Ruth Bader Ginsburg speaks as she receives The Genesis Prize's Lifetime Achievement award.
(photo credit: GENESIS PRIZE FOUNDATION)
Leaders of Israeli women’s rights organizations, members of Israel’s Supreme Court and other prominent officials have vowed to intensify efforts to close the gender gap in Israel following a three-day visit to the country by Supreme Court Justice Ruth Bader Ginsburg.
“Justice Ginsburg’s visit reminded us just how important it is to emphasize women’s rights and equality as we deal with the other pressing challenges faced by the Israeli society,” said outgoing Jewish Agency Chairman Natan Sharansky.
Ginsburg was in Israel with The Genesis Prize Foundation, which this year awarded her its inaugural Lifetime Achievement Award. Sharansky helped establish the Genesis Prize in 2014 and serves as chair of its selection committee.
Justice Ginsburg’s visit followed on the heels of The Genesis Prize Foundation’s announcements of grant competitions in Israel and North America, which will see up to $3 million in funds being allocated to support women’s rights organizations. The foundation intends to make grants to organizations working on such issues as enhancing socioeconomic opportunities for women, prevention of violence, promoting gender equality among minority groups in Israel, fighting against harassment in Jewish communal workspaces and encouraging girls and young women to pursue careers in Science, Technology, Engineering and Math (STEM).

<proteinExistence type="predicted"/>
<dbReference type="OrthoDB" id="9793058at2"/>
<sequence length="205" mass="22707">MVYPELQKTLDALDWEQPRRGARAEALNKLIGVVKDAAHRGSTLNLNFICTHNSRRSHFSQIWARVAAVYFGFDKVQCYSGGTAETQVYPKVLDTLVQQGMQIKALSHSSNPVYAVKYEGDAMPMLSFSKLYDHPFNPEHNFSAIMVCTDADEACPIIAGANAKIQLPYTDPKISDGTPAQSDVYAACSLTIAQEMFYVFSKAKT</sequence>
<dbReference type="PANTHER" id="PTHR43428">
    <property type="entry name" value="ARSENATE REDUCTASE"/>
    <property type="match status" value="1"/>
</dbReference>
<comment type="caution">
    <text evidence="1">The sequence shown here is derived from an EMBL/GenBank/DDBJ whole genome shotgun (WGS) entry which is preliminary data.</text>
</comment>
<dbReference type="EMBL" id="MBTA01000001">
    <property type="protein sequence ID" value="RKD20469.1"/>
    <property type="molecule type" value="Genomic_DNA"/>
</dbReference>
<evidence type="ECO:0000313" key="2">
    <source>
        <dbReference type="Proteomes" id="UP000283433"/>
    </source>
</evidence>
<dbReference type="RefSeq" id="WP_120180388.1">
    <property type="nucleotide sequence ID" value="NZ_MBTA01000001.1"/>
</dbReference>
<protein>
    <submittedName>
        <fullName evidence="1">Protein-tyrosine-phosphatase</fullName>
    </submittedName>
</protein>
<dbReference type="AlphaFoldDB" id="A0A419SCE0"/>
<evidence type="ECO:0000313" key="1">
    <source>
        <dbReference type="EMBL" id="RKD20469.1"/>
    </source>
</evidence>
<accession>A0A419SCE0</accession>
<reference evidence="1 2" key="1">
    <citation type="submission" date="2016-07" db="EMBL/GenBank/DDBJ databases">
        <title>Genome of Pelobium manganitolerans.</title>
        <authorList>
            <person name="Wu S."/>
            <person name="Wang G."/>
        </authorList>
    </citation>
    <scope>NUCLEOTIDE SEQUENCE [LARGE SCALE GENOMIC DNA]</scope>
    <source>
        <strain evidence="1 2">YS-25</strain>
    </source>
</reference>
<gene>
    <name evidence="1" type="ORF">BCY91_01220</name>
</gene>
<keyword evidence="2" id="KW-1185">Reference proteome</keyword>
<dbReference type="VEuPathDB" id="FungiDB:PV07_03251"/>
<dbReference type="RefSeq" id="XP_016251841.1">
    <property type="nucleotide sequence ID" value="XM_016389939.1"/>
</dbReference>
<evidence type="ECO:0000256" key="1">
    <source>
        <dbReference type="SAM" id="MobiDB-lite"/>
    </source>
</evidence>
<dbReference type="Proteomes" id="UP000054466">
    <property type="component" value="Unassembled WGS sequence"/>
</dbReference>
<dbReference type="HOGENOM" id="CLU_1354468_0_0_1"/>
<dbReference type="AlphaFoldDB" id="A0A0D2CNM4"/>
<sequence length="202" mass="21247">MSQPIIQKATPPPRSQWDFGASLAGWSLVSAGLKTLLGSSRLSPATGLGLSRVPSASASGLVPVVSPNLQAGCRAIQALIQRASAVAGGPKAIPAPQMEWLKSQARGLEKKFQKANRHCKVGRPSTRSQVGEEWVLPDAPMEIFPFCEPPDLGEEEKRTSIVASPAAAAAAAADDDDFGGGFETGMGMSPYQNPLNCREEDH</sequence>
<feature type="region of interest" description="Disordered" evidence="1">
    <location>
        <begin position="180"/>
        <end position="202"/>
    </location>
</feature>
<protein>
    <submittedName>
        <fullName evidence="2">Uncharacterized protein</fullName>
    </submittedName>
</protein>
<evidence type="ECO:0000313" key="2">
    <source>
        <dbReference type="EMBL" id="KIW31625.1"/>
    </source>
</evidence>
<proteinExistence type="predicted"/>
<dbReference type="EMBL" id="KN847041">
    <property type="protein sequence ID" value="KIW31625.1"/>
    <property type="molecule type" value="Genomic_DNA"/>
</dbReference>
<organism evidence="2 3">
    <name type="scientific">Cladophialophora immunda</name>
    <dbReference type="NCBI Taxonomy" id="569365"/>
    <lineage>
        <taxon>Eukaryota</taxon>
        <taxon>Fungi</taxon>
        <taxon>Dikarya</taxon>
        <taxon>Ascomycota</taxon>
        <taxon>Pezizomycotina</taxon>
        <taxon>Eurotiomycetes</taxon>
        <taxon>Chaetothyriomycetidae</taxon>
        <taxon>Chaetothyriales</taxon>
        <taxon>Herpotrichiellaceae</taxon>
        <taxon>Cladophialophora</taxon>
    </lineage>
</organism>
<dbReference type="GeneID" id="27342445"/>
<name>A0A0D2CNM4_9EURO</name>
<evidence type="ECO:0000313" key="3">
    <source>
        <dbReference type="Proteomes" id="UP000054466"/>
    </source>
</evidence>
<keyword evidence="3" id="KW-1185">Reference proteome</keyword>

The issue of the gender gap in Israel was heightened recently, following the ranking of Israel by the World Economic Forum as 44 out of 144 countries in its Global Gender Gap Report, representing a drop of nine places from a decade ago.
The report attributes Israel’s decline in the rankings to a persistent 40% wage gap between men and women, low levels of women’s participation in politics and senior government posts, and an insufficient representation in top management roles in the private sector.
“Such a low ranking for such a progressive country as Israel is unacceptable.
As is the trend,” said Stan Polovets, co-founder and chairman of The Genesis Prize Foundation.
During her visit to Israel – the first in 23 years – Ginsburg held meetings with leaders of Israeli women’s NGOs, including leaders of some Arab women’s organizations. Joining some of these meetings were two other women’s leaders also brought to Israel by The Genesis Prize Foundation: Jane Lute, Special Coordinator on Improving the United Nations Response to Sexual Exploitation, and Sunitha Krishnan, a globally-known activist and fighter against sex trafficking in India.
“In the 70 years of existence, Israel achieved very significant improvements in the status of women, yet so much more remains to be done before the gender gap is closed,” said Professor Aliza Shenhar, the first woman to serve as the head of a university in Israel. “Therefore, the opportunity to meet Justice Ginsburg was so important to all of us. Ruth Bader Ginsburg is an inspiration and a role model whose visit encouraged us to continue our work until we achieve truly equal status for men and women.”
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